This year marks the 95th anniversary of the Carmel Art Association (CAA)—the second oldest continuously operating artist cooperative in the nation and the oldest west of the Mississippi—and to celebrate this milestone, a 95th anniversary historic exhibition and sale benefiting the CAA, entitled “95 Years,” is taking place both in the gallery and online.
Art is at the very root of the development of Carmel, and throughout the city’s history the CAA and its members have been at center stage. It is impossible to discuss the CAA’s legacy without an examination of Carmel’s history—the two are inextricably intertwined—as without the artist members of the CAA, the city’s trajectory would’ve been quite different.
The Carmel Mission drew artists to the area long before Frank Powers and the Carmel Development Company began selling land here around the turn of the century, though his wife, the painter Jane Gallatin Powers, was responsible for a large influx of painters in her time. It began in 1875, when Jules Tavernier, drawn to paint the ruins of the Carmel Mission, moved to Monterey and set up the area’s first art studio. Elizabeth Strong (who was later to be a founding member of the CAA) was the first professional female artist to paint here, coming in the summer of 1878, when she shared studio space with Tavernier. “The Old Master of California,” William Keith, and Raymond Dabb Yelland both came in the 1870s to paint regularly as well, with many other artists following suit. Artists, poets, writers and thespians found inspiration in the ruined adobes, drifting fog, rugged coastline and haunting forms of the Monterey cypress trees. Some came to visit, while others set up camp permanently, but it was the earthquake of 1906 that displaced so many from San Francisco (the art capital of the West) and drove many artists to finally call Carmel their permanent home.
The artists busy at work in Carmel before the quake mostly came from Oakland and Berkeley, and many of them were women. It was a group of women, including Jane Gallatin Powers, who formed the Carmel Arts and Crafts Club in 1905, a CAA precursor. By 1910, this group was bringing world-renowned painters to the area to teach at its Summer School of Painting, a program that lasted into the 1920s. In 1925, after the Carmel Arts and Crafts Club ceased holding their annual exhibition, the city’s lack of a permanent art gallery could no longer be ignored. The Pine Cone Editor W.L. Overstreet went so far as to write a front page editorial about Carmel’s need for a “general art gallery.” Artist Jennie V. Cannon replied in a letter extolling the virtues of having a proper art association and scolding Carmelites for their inability to unite. Cannon was a member of the Laguna Beach Art Association, where an artist cooperative gallery had been running for some time and, over the course of just a few years, had earned enough money to build a new gallery perfectly suited to their needs. Cannon steadily lobbied, discussing the benefits of an association and sharing what she had learned in Laguna Beach and in Berkeley (where she helped found the California League of Fine Arts) with fellow artists and friends Pedro de Lemos, Josephine Culbertson and others, planting the seeds of the CAA. In August of 1927, armed with the information provided by Cannon, Culbertson arranged a meeting to formally discuss the creation of an art association for Carmel. She held the meeting in the home and studio she shared with fellow artist Ida Johnson, known as Gray Gables, which stood at the corner of Lincoln and Seventh. During the meeting, a group of 18 artists and six community members formalized the association and put forward plans for the cooperative. Over a course of meetings that month, the group voted to make Pedro de Lemos president, Josephine Culbertson a vice president, and Ida Maynard Curtis the secretary. Jo Mora and George Seideneck were the first two board members elected. Membership was open to “every working artist in Carmel” and dues were set at $1 annually. The association was not a mere group of small-town artists, in a very short matter of time, it grew to include a group of highly skilled, learned and exceptional talents, a number of whom were nationally known and some, even world-renowned. Some of the most well-known early members included William Ritschel, E. Charlton Fortune, Mary DeNeale Morgan, Armin Hansen, Percy Gray, John O’Shea, Elizabeth Strong, Francis and Gene Baker McComas, Ferdinand Burgdorff, William Posey Silva, and Charles and Catherine Seideneck.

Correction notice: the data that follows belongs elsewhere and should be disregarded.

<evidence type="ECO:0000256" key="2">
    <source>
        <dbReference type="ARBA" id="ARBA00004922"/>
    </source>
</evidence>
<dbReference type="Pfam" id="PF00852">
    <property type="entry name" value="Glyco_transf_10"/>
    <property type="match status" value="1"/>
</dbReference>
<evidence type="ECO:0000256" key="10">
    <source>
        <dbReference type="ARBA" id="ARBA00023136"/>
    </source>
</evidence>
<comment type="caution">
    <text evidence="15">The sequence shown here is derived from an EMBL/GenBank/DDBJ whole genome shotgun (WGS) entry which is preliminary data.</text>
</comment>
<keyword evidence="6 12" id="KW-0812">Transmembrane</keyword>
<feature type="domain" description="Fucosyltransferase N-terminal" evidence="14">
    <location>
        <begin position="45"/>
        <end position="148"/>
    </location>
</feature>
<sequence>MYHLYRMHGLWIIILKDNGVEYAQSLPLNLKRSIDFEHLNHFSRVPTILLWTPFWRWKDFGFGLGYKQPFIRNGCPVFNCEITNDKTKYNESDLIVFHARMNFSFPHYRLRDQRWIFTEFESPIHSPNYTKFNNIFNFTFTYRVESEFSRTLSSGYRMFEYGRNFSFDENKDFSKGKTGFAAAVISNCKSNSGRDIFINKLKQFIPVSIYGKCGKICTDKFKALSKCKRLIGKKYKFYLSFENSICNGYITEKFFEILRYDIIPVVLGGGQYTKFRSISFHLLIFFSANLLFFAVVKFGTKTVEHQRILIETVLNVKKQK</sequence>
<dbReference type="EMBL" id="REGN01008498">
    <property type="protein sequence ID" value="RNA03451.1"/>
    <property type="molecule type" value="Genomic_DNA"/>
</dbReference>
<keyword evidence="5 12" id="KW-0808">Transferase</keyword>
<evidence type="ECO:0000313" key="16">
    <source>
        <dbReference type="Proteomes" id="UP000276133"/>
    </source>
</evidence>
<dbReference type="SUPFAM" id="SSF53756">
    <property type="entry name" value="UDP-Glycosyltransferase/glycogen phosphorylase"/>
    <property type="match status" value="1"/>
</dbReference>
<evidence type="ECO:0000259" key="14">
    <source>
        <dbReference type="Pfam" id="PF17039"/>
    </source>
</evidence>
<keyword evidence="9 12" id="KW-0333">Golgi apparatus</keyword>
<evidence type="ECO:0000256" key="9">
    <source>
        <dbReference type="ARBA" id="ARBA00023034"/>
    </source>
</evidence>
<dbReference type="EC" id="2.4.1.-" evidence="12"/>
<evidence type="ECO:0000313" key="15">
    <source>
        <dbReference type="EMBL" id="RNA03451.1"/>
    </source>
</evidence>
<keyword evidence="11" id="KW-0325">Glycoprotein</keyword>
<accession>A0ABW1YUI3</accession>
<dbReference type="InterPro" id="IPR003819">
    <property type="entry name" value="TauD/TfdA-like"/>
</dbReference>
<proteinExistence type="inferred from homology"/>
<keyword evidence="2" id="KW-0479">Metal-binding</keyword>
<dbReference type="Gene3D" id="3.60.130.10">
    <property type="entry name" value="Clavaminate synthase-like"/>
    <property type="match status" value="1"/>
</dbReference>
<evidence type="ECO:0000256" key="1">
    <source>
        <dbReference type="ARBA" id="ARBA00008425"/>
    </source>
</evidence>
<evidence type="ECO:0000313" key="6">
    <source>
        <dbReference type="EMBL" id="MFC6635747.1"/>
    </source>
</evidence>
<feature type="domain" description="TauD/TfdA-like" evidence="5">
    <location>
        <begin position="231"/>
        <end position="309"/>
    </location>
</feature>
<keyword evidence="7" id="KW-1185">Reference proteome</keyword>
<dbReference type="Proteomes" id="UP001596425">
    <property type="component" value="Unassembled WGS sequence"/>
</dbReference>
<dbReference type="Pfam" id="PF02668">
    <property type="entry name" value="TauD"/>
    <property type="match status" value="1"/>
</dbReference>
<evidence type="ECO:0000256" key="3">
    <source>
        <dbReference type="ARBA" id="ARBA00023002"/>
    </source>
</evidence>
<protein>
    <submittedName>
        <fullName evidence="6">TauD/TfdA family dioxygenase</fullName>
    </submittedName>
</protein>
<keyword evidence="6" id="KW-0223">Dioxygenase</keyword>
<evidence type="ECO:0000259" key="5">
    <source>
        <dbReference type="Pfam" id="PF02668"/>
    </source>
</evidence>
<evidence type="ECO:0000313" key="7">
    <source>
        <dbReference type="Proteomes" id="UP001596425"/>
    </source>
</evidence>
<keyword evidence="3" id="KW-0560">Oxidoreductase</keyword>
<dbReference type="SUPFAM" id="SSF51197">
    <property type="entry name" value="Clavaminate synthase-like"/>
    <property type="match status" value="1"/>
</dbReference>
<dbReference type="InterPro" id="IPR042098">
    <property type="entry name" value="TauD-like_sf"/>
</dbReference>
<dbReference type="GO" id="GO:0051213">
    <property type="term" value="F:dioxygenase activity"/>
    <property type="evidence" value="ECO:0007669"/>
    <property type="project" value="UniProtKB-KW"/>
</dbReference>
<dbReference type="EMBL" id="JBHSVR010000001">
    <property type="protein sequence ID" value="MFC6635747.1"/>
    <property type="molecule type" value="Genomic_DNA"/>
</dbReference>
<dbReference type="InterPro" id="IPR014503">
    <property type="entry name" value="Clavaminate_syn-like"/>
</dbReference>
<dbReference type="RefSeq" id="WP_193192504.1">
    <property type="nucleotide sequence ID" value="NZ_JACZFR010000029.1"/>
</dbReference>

The CAA’s first gallery space in 1927 was a rented second floor room in the Seven Arts Building at the corner of Ocean and Lincoln, which cost the association $30 a month. They were heartened by the attendance their group shows attracted and the success of their sales, but were forced to give up the space just two years later, when the landlord raised the rent in the midst of the Great Depression.
Despite their limited funds, the CAA pursued the opportunity of purchasing a building of their own and, in 1933, found a permanent home on Dolores between Fifth and Sixth. This adobe structure had previously been the home and studio of CAA member Ira Remson, who tragically took his own life there a few years earlier. On a gallery search of her own, Edda Maxwell Heath visited the space with local businessman Barnet Segal (for whom the CAA Segal Gallery is named). She felt the space was too large for her needs, but perfect for the CAA. To prevent it from selling before the CAA could acquire it, Segal purchased the building and loaned it to the association with the understanding that he would eventually be repaid. At $5,500, the price was high, especially given the economic climate of the times, but Heath was determined, organizing fundraisers and sales and the association immediately began to repay Segal.